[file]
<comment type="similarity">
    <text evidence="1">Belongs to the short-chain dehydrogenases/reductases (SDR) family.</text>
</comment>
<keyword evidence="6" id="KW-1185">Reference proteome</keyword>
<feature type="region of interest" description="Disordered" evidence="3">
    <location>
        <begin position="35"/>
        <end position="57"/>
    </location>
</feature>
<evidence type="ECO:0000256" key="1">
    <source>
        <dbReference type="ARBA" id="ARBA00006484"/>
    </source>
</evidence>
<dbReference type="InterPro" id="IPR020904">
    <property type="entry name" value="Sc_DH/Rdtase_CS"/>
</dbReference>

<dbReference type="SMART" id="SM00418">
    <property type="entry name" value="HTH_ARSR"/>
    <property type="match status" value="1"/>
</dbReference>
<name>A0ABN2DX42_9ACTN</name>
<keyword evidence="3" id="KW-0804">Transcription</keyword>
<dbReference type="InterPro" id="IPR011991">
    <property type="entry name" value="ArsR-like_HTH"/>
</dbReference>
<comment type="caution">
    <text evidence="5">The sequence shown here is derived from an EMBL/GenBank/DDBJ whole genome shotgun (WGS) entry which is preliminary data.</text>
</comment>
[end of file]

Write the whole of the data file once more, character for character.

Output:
<comment type="similarity">
    <text evidence="1">Belongs to the short-chain dehydrogenases/reductases (SDR) family.</text>
</comment>
<keyword evidence="6" id="KW-1185">Reference proteome</keyword>
<feature type="region of interest" description="Disordered" evidence="3">
    <location>
        <begin position="35"/>
        <end position="57"/>
    </location>
</feature>
<evidence type="ECO:0000256" key="1">
    <source>
        <dbReference type="ARBA" id="ARBA00006484"/>
    </source>
</evidence>
<dbReference type="InterPro" id="IPR020904">
    <property type="entry name" value="Sc_DH/Rdtase_CS"/>
</dbReference>

<dbReference type="SMART" id="SM00418">
    <property type="entry name" value="HTH_ARSR"/>
    <property type="match status" value="1"/>
</dbReference>
<name>A0ABN2DX42_9ACTN</name>
<keyword evidence="3" id="KW-0804">Transcription</keyword>
<dbReference type="InterPro" id="IPR011991">
    <property type="entry name" value="ArsR-like_HTH"/>
</dbReference>
<comment type="caution">
    <text evidence="5">The sequence shown here is derived from an EMBL/GenBank/DDBJ whole genome shotgun (WGS) entry which is preliminary data.</text>
</comment>